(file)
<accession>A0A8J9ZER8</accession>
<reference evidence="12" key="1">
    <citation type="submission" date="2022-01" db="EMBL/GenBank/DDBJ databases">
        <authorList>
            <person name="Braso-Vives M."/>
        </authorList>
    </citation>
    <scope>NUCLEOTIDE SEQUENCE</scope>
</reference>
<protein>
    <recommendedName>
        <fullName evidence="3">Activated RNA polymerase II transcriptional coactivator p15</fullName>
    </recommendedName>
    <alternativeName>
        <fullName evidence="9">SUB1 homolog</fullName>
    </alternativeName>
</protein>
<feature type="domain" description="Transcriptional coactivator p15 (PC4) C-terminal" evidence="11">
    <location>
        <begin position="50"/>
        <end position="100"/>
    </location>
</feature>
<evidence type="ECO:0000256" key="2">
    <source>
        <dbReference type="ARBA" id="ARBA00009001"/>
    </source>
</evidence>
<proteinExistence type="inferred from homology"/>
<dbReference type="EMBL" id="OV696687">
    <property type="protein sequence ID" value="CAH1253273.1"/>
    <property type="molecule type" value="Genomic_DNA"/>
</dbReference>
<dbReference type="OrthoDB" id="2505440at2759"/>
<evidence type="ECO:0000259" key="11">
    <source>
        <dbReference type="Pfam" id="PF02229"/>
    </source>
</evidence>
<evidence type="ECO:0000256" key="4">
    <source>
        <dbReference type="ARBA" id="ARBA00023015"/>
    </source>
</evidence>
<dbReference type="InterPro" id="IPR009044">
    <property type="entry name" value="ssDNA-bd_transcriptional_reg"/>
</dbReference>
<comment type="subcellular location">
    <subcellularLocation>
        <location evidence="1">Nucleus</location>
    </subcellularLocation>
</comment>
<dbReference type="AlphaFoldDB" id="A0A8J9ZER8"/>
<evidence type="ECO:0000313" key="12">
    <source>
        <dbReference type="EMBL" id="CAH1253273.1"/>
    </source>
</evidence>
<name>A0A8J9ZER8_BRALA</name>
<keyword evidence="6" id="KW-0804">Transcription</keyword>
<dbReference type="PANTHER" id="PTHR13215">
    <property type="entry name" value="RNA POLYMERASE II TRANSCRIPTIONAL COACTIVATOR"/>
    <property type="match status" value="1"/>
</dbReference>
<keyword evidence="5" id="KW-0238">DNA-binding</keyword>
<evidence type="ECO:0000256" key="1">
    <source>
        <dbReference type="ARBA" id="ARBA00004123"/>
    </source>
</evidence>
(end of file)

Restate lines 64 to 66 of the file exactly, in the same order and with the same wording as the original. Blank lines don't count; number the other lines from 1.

</dbReference>
<keyword evidence="5" id="KW-0238">DNA-binding</keyword>
<evidence type="ECO:0000256" key="1">